Background: Lipodystrophy commonly complicates antiretroviral therapy of HIV-1 infection. Thiazolidinediones such as rosiglitazone promote subcutaneous fat growth in type 2 diabetics and adults with congenital lipodystrophy, and can prevent HIV-1 protease inhibitor toxicity to adipocytes in vitro. We postulated that rosiglitazone would improve HIV lipoatrophy.
Methods: 108 HIV-1-infected lipoatrophic adults on antiretroviral therapy were randomised to rosiglitazone 4 mg twice daily (n=53) or matching placebo (n=55) for 48 weeks. The study had 80% power to detect a 0.5 kg difference in changes in limb fat (using dual-energy X-ray absorptiometry) between groups at week 48 by intention-to-treat analysis, and a 0.7 kg difference within each protease inhibitor stratum.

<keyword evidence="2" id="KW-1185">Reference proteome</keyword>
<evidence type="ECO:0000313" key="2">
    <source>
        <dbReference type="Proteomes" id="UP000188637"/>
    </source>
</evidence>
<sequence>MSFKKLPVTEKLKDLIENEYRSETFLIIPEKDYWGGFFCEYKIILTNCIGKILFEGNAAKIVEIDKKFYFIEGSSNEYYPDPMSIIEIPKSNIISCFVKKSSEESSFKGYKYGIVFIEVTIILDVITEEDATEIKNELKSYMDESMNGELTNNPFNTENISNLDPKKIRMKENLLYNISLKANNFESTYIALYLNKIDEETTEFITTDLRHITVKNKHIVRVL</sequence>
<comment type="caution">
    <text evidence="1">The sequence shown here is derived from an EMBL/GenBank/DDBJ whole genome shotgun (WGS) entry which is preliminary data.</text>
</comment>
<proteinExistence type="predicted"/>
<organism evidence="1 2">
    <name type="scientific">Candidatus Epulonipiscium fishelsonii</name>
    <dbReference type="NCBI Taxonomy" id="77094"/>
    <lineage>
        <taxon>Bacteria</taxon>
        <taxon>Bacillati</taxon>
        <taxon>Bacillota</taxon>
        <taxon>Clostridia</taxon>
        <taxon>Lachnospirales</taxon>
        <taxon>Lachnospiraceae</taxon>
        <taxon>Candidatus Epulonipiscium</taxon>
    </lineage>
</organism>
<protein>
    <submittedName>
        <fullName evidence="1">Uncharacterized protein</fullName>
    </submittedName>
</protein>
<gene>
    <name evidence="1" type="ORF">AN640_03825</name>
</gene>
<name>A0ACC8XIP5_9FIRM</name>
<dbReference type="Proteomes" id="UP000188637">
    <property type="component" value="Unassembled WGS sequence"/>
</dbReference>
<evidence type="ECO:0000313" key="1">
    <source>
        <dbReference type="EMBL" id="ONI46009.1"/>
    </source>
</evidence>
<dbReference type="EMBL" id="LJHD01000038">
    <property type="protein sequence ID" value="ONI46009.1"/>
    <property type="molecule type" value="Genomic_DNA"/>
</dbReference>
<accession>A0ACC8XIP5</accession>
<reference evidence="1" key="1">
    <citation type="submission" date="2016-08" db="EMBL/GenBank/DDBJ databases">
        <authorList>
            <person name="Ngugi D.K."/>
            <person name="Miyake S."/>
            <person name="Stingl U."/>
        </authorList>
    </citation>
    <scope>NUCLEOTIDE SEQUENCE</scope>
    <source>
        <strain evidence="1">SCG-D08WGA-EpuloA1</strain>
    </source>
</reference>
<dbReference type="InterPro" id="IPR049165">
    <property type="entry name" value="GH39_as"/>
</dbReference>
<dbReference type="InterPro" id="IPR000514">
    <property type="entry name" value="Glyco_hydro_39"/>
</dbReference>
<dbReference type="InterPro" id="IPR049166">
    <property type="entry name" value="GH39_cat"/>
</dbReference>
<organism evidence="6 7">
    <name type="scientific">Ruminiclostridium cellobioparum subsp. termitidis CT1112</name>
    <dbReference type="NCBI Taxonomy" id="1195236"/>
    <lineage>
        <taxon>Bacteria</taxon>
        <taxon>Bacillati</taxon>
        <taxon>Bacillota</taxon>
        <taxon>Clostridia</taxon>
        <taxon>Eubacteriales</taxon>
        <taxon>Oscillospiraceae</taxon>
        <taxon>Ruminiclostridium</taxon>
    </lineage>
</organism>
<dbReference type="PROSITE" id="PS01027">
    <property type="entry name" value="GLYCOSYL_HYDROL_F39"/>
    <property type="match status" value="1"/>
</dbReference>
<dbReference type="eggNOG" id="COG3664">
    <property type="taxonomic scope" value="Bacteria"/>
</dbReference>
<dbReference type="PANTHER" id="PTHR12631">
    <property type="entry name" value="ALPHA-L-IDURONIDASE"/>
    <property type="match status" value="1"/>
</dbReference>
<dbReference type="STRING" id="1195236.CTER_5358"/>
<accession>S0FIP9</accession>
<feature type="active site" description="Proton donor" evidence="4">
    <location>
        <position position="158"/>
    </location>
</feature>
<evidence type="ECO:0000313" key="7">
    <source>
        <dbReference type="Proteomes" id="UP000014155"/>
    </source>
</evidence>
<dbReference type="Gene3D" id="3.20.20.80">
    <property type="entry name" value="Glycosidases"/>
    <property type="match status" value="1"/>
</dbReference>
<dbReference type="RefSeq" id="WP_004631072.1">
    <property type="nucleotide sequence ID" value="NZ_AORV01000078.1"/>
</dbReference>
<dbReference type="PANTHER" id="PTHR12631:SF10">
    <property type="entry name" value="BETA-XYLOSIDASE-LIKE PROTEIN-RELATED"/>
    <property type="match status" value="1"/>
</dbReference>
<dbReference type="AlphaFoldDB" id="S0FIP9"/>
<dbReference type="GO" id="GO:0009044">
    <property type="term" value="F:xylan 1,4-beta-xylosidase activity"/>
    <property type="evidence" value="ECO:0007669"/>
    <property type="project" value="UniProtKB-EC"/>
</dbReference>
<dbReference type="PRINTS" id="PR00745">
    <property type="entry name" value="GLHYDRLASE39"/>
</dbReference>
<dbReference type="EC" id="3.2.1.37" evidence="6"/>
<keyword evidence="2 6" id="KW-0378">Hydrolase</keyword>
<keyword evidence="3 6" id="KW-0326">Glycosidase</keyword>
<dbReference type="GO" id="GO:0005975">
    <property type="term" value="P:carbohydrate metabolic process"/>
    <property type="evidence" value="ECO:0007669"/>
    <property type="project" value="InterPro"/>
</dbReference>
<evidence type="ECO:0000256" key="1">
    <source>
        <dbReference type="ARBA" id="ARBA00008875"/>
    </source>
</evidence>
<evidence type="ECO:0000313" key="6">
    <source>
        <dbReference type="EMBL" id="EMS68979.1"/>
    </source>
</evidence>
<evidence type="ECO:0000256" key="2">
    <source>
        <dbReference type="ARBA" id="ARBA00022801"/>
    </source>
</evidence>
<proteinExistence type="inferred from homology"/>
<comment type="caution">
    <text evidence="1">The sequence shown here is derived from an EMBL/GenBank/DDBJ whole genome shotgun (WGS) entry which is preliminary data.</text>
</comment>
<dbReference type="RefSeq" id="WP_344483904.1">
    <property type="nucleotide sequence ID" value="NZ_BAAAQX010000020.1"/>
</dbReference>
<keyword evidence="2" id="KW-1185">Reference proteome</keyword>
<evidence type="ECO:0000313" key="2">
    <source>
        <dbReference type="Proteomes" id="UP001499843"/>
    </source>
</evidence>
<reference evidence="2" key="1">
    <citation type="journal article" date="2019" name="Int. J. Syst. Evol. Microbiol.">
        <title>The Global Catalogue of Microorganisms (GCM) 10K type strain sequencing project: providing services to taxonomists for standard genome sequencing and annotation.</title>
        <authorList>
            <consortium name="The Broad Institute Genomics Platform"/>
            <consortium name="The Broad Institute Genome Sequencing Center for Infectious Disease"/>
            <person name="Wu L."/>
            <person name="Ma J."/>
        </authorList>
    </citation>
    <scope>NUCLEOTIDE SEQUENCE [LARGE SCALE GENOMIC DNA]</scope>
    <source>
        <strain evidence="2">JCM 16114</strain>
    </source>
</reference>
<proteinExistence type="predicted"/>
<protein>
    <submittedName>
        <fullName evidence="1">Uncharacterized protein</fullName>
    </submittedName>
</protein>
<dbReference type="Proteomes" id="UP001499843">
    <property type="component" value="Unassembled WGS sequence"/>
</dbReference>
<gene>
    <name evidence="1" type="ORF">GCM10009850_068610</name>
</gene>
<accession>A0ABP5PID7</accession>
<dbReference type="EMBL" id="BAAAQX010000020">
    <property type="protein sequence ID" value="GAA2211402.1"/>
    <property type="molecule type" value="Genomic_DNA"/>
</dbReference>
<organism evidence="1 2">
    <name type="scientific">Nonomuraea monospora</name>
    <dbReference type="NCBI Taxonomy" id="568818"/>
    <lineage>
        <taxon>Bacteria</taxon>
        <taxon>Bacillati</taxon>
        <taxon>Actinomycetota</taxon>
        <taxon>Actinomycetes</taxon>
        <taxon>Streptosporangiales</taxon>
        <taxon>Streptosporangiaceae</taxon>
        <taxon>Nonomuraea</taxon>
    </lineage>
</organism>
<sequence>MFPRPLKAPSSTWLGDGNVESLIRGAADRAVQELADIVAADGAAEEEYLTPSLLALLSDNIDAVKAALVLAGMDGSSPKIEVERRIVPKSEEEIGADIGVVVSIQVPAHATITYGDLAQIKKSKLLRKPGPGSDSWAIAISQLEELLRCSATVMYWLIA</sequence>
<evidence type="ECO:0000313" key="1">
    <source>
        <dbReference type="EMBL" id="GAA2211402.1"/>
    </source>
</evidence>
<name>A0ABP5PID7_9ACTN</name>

Findings: Limb fat increased by 0.14 kg in the rosiglitazone group and 0.18 kg in the placebo group (mean difference -0.04 kg [95%CI -0.29 to 0.21]; p=0.74 by t test), with three participants (one on rosiglitazone and two controls), lost to follow-up. Rosiglitazone had no significant benefit on any other measure of lipodystrophy, despite large relative increases in plasma adiponectin (4.2 mmol/L [102%]; p<0.0001) and in three markers of insulin sensitivity (p=0.01 to 0.02). Six participants ceased study drug in each group, four participants (three on rosiglitazone and one control) for related adverse events. The main adverse effects, which seem to be almost unique to this population, were asymptomatic hypertriglyceridaemia (mean relative increase 0.9 mmol/L at week 48; p=0.04) and hypercholesterolaemia (1.5 mmol/L; p=0.001).
Interpretation: Rosiglitazone for 48 weeks did not improve lipoatrophy in HIV-1-infected adults receiving antiretroviral therapy. Use of less toxic antiretroviral treatment is necessary to prevent lipoatrophy.